After a careful consideration of the notice of motion and the affidavit by the applicant as well as the affidavit in reply by the respondent and after relating the same to the law applicable and the submissions by both learned counsel in support of their respective cases, I am inclined to find that the applicant has raised many triable issues and had reasonable cause for not applying to appear and defend the suit. Her averments were not sufficiently rebutted by the respondent’s affidavit. The applicant vehemently denies the extent of indebtedness to the  respondents. She avers that she made substantial payment in service of the loan to the respondents. When she was served with process, she raised issue with the 2nd respondent who is an agent of the 1st respondent. The second respondent is said to have told her that she was included on the list of debtors by error. That the applicant sought guidance from her lawyers and one Bichachi Ojambo an advocate with M/s Magellan Kazibwe & Co. Advocates advised her to tell the respondents to withdraw the case from court immediately since the latter admitted the error. The applicant says she followed the advice and was promised action by the respondent which was not done. However the respondents deny this averment which makes the matter a triable issue.


There is controversy over whether the applicant paid $75000 and for what transaction. The respondent claim that this payment was for a different loan. This issue cannot be determined without hearing the parties. Should it turn out that this colossal sum was paid, injustice would have been meted out to the applicant. Further to this, there is an allegation of payments which were not acknowledged and an issue whether cheques of $30000 and $16000 issued by the applicant were security.


In their submissions, learned counsel for the respondents insisted that once these cheques were issued to the respondents and were dishonoured the indebtedness became due. The respondents referred to the case of Uganda Baati Ltd Vs Patrick Kalema C.S 126 of 2010 to support this contention. On the other hand learned counsel for the applicant contended and I agree that the purpose for the post dated cheques issued is contentious and there is need to establish whether these cheques were security, conditional payments or sacrosanct cash payments.


Nevertheless, the case of Uganda Baati supra is also distinguishable from the instant case. Whereas that was a suit on ordinary plain where an interlocutory judgment was entered, the instant case is under summary suit on a specially endorsed plaint under O.36 r 2 CPR. Whereas in the former an interlocutory judgment is followed by formal proof, in the instant case once no application to appear and defend is made and/or if made but leave to appear and defence is refused, the plaintiff is entitled to a decree. The rights between the parties were finally determined. The remedy here lies in O.36 r 11 CPR. Since no evidence has been led to prove the value of cheques issued, the authority cited appears not to be applicable. All these issues play in favour of the applicant.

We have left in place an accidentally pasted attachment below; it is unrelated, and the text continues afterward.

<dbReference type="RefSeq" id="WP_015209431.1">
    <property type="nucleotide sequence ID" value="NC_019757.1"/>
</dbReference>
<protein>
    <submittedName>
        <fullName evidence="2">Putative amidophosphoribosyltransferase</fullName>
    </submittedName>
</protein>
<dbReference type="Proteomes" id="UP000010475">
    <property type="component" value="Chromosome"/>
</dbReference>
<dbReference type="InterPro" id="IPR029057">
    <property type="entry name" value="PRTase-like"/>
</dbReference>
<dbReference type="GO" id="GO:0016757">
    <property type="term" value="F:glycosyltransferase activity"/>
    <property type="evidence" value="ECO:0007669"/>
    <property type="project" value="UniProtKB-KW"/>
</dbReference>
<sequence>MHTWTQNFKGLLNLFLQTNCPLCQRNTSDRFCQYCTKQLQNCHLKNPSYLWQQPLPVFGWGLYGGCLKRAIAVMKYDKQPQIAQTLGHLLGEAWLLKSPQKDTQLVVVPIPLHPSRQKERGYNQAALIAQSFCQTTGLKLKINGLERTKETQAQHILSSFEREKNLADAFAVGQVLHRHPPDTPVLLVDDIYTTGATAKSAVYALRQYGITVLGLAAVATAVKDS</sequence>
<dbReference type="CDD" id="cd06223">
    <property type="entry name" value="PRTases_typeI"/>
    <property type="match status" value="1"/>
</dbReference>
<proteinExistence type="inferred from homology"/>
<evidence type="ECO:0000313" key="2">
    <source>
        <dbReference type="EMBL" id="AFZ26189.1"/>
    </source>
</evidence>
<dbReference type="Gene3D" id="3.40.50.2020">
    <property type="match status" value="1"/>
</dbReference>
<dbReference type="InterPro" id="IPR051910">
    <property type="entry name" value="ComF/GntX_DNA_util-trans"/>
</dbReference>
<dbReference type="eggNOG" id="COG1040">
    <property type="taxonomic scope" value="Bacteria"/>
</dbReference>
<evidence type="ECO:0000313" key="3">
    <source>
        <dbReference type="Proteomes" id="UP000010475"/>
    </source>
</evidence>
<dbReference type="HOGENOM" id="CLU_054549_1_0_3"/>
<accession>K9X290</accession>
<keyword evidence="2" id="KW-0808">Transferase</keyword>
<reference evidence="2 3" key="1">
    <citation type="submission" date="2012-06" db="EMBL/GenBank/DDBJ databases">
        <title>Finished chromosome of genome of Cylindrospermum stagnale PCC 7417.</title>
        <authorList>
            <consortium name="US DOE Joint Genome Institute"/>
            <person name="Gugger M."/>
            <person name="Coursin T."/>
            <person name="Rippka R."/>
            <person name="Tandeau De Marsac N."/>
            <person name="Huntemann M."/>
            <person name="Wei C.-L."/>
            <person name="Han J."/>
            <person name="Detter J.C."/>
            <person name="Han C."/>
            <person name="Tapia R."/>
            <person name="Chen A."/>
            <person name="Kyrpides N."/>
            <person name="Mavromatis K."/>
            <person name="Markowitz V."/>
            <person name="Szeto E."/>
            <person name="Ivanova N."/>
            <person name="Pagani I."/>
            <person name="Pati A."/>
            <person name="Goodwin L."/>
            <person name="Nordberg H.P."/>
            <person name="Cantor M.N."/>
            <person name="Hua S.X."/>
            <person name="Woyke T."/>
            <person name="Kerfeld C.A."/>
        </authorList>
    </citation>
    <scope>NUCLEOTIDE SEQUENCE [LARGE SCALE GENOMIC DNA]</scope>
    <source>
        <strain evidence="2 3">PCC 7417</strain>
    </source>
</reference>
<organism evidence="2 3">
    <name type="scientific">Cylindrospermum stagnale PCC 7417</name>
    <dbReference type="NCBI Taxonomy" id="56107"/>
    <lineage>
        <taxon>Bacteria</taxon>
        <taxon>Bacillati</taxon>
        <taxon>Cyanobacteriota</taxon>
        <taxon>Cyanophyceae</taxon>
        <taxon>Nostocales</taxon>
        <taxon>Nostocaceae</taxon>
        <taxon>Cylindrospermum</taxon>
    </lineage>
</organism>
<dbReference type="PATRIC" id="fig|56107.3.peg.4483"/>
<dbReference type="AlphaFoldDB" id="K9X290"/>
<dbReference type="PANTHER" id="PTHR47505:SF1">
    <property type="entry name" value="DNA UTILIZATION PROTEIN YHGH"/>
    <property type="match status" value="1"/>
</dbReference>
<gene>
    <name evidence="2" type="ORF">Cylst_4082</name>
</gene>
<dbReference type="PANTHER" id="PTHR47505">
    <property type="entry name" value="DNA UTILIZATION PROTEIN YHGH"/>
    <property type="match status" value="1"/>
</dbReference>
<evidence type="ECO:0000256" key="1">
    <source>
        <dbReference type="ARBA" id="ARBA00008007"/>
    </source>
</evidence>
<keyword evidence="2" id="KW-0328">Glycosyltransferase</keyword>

Before setting aside a summary judgment/decree court has to be satisfied that the defendant had some reasonable excuse for failing to appear but also that he/she has a prima facie defence. Alfred Oroch Vs Abdulrhman Kasim [1978] HCB 53. The applicant’s intended defence has merit. This defence need not mean one which should succeed. It means a triable issue for adjudication. The applicant herein sought and was given advice by Mr. Bichachi her advocate which she followed. The wise thing the said advocate ought to have done was to file an application for leave to appear and defence the suit. In my considered view he negligently did not do this but advised his client to approach the adversary to withdraw the suit because of the mistake involved. It is trite law that a mistake or oversight on the part of an advocate through negligent is sufficient cause for setting aside an exparte decree. Ahmed Zirindomu Vs Mary Kyamulabi [1975] HCB 337. The applicant cannot be blamed for taking a risky advice.


Even if the decree has been executed it cannot be a bar to an application to set aside an exparte decree. Makubi Vs N.I.C [1979] HCB 230. The decree can still be set aside.


I have noted that the applicant has shown an interest in being heard. It would not serve the interest of justice to deny her that opportunity consequently, I will order that the decree in the head suit be set aside and the execution be set aside. The applicant will be given leave to appear to the summons and defend the suit within 15 days from today. The revelations in this ruling do not warrant penalizing the respondent in costs. Therefore each party shall meet its costs. I so order.


Stephen Musota